Alas, Raji Fashola at his best supplies zero megawatts electricity till today to put Nigeria in utter darkness.

    With no electricity supply, any start-up business is dead on arrival, because of the high cost of petrol and diesel.
    A local tomato paste plant -ERISCO FOOD – closed down in November 2016 and sacked thousands of workers.
    Erisco food ran on generators and could not compete with Chinese exporters of tomato paste at less unit price.
    In January this year, DANGOTE also closed down its tomato paste processing plant in Kano as impossible to run..
    Aliko Dangote, reputed as Africa’s richest man, said he couldn’t access foreign exchange to buy production inputs.

    Nowadays, the masses in northern Nigeria are stoning politicians on sight and wounding a few in revolutionary anger.
    As poverty deepens under the Buhari daft government more emergency wards will be needed for injured politicians.
    A revolution is brewing in Nigeria where wealth has a bad odour as the proof of theft, and, of insane treasury looting.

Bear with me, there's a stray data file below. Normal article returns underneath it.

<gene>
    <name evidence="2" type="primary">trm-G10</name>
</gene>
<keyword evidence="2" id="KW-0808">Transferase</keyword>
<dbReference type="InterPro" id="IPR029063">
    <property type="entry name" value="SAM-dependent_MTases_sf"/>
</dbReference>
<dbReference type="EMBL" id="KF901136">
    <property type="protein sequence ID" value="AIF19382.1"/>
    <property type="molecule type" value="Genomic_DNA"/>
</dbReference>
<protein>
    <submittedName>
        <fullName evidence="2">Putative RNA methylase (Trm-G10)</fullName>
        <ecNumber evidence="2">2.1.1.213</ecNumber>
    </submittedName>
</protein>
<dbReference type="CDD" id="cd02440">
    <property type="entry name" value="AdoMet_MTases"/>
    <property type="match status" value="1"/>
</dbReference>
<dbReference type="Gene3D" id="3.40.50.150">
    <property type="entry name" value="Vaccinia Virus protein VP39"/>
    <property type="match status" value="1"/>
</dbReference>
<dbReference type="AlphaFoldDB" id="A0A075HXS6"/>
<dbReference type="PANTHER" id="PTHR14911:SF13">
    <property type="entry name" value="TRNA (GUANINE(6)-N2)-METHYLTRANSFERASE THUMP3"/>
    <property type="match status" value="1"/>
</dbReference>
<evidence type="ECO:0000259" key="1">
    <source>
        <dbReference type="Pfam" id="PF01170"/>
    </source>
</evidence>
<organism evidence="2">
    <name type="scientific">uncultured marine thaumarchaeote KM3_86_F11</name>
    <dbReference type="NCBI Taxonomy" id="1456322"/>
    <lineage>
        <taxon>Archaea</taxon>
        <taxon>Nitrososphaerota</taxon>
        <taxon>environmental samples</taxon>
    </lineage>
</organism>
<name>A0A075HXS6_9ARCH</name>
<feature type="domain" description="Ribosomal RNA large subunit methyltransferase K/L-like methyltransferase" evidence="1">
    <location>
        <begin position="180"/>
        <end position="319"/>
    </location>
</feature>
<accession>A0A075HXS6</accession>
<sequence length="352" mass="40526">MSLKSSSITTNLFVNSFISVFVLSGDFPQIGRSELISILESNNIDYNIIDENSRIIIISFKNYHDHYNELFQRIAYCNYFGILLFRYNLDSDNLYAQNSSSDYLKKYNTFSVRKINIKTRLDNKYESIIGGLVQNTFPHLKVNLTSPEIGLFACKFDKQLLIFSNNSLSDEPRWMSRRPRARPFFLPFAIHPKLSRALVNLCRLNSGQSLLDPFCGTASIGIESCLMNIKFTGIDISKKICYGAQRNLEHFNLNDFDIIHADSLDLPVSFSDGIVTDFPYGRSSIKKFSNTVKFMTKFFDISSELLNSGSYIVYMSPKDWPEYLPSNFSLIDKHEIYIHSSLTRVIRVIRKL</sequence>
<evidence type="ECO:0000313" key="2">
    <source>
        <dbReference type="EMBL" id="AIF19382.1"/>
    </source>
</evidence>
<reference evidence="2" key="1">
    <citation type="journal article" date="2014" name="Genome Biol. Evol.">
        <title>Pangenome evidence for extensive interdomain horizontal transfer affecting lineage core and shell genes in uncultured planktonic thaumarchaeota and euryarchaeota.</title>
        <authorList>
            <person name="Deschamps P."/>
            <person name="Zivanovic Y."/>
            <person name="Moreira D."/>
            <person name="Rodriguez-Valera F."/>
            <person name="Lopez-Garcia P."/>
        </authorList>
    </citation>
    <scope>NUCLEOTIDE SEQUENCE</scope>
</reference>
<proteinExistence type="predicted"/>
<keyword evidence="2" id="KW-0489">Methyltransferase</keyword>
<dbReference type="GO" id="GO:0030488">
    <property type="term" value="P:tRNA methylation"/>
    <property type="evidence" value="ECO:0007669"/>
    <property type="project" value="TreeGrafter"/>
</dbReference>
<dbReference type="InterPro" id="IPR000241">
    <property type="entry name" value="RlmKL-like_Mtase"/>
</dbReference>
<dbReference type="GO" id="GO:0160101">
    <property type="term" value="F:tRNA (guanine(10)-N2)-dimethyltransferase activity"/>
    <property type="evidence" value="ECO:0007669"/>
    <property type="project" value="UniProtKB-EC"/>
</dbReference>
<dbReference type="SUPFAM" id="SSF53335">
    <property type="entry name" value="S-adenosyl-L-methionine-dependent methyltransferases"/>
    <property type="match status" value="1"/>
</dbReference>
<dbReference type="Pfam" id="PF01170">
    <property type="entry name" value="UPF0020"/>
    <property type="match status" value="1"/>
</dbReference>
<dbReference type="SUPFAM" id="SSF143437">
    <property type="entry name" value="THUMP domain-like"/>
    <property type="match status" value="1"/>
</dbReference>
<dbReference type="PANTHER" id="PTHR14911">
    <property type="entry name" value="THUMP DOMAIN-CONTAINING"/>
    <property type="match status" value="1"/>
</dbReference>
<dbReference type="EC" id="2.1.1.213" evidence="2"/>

Stealing is the problem with Nigeria – where the country’s government officials are wholly smelly thieves and criminals.
    Foreign analysts project there’ll soon be targeted assassinations of these rogue politicians and their families in Nigeria.

    • Facts & Figures


      • Minimum wage in Nigeria………………………………………….₦18,000 per month.
      • A bottle of Coca Cola soft drink…………………………………₦80.00k per bottle.
      • Smallest can of Baygon insecticide………………………..₦1,200 per tin.
      • A tin of TITUS sardines……………………………………………₦270.00 per tin.
      • Rent of three bedroom apartment…………………………₦450,000 per annum.
      • A packet of St.Louis Sugar………………………………………₦550.00 per packet.
      • A 25kg bag of garri as staple food………………………..₦14,000 per bag.
      • Petrol for six hours of private electricity…………………..₦60,000 a month.
      • Cost of preparing soup for family of six…………………..₦6,000 every two days.
      • Ceeway drinking water ………………………………………₦550 per gallon.
      • School fees for a child in private school………………….₦2 million per session.
      • Cost of two (2) newspapers a day for information……….₦15,000 per month.
      • One packet of Solpadeine headache tablets……………..₦5,400 per packet.
      • Cost of filling up a salon car with petrol……………………..₦10,700 to fill up a car.
      • Private sector graduate starting salary………………………₦80,000 per month.

      • TrueNaija

        FAKE NEWS…FAKE SOURCE….PDP una try!



      I have been reading before that Raji Fashola is the biggest rogue Lagos
      state has had in history. Raji Fashola refused to publish the accounts of
      Lagos state for eight years, even after he was sued to court of law. That was
      when I knew that Raji Fashola can be a big thief. Later now, when alarm blow,
      that 800 billion Naira was stolen in the Lagos state government, i was not
      surprised at all. Raji Fashola must have organized the stealing because he was